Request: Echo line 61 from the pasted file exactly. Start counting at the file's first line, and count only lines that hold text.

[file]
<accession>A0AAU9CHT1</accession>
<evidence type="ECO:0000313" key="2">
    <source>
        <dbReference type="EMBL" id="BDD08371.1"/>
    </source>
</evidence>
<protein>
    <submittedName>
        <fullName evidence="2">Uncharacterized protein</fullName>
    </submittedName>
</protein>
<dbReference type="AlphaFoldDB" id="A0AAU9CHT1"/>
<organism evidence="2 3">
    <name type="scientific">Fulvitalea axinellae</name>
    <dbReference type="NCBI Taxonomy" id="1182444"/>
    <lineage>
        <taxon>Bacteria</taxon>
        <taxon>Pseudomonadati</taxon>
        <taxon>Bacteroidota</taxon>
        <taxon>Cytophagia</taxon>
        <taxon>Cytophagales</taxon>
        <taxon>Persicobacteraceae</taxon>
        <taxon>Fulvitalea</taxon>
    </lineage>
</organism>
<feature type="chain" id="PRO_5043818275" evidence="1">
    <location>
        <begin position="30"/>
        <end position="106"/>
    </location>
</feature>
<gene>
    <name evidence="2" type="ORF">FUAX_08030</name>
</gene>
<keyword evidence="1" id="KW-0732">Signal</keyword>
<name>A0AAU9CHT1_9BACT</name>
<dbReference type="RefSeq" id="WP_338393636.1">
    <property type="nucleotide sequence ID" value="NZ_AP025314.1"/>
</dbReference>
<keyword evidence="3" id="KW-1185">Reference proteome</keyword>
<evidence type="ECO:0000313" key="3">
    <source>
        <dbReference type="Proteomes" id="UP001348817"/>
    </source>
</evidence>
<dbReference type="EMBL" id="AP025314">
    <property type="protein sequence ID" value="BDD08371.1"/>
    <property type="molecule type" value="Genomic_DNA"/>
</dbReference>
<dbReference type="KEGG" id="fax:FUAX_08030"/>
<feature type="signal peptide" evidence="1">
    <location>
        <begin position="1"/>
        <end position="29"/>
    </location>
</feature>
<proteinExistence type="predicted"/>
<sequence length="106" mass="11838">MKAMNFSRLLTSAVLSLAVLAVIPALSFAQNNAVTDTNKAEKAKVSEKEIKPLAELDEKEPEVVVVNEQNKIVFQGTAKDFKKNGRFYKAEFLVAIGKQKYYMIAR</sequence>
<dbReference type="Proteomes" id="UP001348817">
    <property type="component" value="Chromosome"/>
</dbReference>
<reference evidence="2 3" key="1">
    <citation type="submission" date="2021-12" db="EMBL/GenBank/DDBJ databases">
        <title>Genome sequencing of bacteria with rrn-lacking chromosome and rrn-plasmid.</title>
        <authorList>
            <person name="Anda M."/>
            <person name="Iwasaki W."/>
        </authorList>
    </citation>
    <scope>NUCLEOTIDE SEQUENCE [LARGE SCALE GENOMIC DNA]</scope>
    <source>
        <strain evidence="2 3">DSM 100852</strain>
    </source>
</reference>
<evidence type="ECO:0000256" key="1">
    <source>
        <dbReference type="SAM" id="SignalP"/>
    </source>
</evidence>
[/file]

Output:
</dbReference>